Giorgio Di Noto, Tiane Doan na Champassak & Eduardo Serafim — Matière visible
Giorgio Di Noto, Tiane Doan na Champassak & Eduardo Serafim
Past: May 24 → July 27, 2013
The major development of monitoring technologies and their spreading to the private sphere are linked to an instant and continous web diffusion. In addition, there has been a proliferation of research or image and video-sharing websites for the past ten years. This pooling of images gives the artist a new access to visual resources. This fact has caused a new way of producing and seeing contemporary photography, of thinking the relathionship between images and presence and of questioning links between photography and power.
In the context of digital ‘appropriationism’ Giorgio Di Noto, Tiane Doan na Champassak and Eduardo Serafim offer us new attempts at producing images and documenting reality. The various artistic approaches exposed here reflect many questions relating to photography and politics, arts and documentation.
The purpose then is to confront visions sometimes conveying opposite trends but exploring common topics. On the one hand, the extreme monitoring, the transparency of contemporary reality against the eye of power — vision from above -, and on the other hand, the full accessibility to production, the flow of images and the development of another look — vision from below. The Orwellian vision of Big Brother is now part of a hypertechnological version of panopticism, in which power is related to the private and public space control, but above all to the visibility and control of images. It faces a hyperdemocratisation offering the possibility to document and share images. This period is remarkable as everyone can record and largely make its story visible.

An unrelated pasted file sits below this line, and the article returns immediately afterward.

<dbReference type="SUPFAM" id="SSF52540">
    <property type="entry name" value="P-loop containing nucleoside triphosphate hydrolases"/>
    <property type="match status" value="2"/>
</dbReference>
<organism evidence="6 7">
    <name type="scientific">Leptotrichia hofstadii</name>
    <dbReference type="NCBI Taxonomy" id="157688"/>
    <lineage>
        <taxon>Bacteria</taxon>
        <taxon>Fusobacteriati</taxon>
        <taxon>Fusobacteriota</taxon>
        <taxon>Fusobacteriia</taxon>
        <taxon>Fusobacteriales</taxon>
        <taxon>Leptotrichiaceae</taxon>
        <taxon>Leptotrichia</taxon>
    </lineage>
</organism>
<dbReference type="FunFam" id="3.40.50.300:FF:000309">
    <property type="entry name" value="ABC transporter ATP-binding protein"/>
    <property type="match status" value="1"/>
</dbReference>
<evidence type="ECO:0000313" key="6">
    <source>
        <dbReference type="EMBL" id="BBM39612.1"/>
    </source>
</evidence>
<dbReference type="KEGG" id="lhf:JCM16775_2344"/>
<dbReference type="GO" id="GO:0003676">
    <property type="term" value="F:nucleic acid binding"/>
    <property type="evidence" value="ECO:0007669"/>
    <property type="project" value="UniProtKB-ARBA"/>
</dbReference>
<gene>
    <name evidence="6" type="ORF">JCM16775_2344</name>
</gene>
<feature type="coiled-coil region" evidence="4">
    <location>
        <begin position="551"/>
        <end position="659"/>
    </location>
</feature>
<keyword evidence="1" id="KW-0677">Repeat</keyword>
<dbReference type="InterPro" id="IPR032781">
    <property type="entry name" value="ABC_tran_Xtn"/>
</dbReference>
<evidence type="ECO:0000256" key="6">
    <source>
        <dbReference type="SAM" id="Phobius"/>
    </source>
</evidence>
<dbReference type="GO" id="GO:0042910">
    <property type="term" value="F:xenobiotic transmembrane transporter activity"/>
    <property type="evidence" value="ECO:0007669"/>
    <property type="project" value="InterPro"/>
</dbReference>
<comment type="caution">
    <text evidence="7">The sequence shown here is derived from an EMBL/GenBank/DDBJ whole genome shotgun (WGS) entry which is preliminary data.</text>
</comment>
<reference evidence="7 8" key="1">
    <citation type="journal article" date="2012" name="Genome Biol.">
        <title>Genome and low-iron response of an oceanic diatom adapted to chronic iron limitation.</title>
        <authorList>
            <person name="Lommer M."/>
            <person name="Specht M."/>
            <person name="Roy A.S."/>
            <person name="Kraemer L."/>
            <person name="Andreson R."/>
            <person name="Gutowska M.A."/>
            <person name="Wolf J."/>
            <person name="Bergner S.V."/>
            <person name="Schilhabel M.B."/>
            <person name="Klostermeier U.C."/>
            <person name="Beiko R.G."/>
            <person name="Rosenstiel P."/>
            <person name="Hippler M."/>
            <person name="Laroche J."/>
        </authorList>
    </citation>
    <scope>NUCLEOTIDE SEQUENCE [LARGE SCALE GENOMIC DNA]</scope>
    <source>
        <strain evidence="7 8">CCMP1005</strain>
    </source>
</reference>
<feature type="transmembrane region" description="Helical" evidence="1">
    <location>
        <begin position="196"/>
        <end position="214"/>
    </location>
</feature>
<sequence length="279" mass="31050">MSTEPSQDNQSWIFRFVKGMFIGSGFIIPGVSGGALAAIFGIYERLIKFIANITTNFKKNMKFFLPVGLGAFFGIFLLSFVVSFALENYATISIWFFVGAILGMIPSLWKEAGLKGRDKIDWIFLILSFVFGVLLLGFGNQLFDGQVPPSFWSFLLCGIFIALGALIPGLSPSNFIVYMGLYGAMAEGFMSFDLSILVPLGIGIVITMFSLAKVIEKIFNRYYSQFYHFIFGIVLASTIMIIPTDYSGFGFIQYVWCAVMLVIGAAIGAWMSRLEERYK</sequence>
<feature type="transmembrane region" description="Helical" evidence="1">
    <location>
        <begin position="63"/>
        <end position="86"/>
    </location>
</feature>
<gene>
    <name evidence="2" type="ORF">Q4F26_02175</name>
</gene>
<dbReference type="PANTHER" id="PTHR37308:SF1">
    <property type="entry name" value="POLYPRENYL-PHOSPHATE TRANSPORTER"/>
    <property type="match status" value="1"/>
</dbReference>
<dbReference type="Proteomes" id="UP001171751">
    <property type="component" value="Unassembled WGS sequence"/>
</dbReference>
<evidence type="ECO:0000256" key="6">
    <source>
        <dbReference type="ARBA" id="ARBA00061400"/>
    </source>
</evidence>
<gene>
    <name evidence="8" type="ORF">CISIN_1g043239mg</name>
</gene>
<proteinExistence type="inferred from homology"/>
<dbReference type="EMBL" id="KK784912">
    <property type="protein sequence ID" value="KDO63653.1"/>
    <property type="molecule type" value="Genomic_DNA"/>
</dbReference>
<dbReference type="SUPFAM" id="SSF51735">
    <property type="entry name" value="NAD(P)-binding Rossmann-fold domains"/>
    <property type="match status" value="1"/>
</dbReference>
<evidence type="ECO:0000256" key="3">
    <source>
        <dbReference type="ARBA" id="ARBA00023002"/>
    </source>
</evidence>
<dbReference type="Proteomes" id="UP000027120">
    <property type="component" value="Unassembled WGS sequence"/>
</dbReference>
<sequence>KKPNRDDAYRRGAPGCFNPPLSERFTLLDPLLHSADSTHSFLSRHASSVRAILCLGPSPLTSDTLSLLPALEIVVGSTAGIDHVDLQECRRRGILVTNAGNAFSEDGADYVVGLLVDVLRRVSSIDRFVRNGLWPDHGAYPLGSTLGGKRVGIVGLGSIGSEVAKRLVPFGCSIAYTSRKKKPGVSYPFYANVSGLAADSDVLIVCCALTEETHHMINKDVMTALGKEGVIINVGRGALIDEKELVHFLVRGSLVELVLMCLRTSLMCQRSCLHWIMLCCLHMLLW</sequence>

The three series presented in this exhibition follow this same logic of digital appropriationism allowed by a hyper-accessibility to other’s images. Giorgio Di Noto, Tiane Doan na Champassak and Eduardo Serafim make then use of the rich content offered by the Internet. They choose to recycle what already exists by taking over what displays on their screen and transforming it. Their work is thus part of a logic which has been in place for more than a century in the field of art: desacralizing the artistic know-how in favour of celebrating the artist’s choice.
Both Looters (Tiane Doan na Champassak) and I Wish you Where Here (Eduardo Serafim) series take as point of departure images taken from public (Looters) and private (IWYWH) monitoring cameras. The instrument of control is diverted here and offers a new point of view in order to observe and discuss the control reality, rethink and problematize the vision meaning.
Giorgio Di Noto is working from images produced by the main players of the Arab Springs themselves in order to create an imaginary tale of Arab revolts, without having any contact with the event places nor players. This is, in fact, a visual test about photography, snapshot photographs, photojournalism and images property rights. Giorgio Di Noto does not attempt to revolutionize photojournalism but he is at least evaluating its use. With The Arab Revolt, he takes cognizance of the digital development and deriving amateur activities.
Opening Thursday, May 23, 2013 6 PM → 9 PM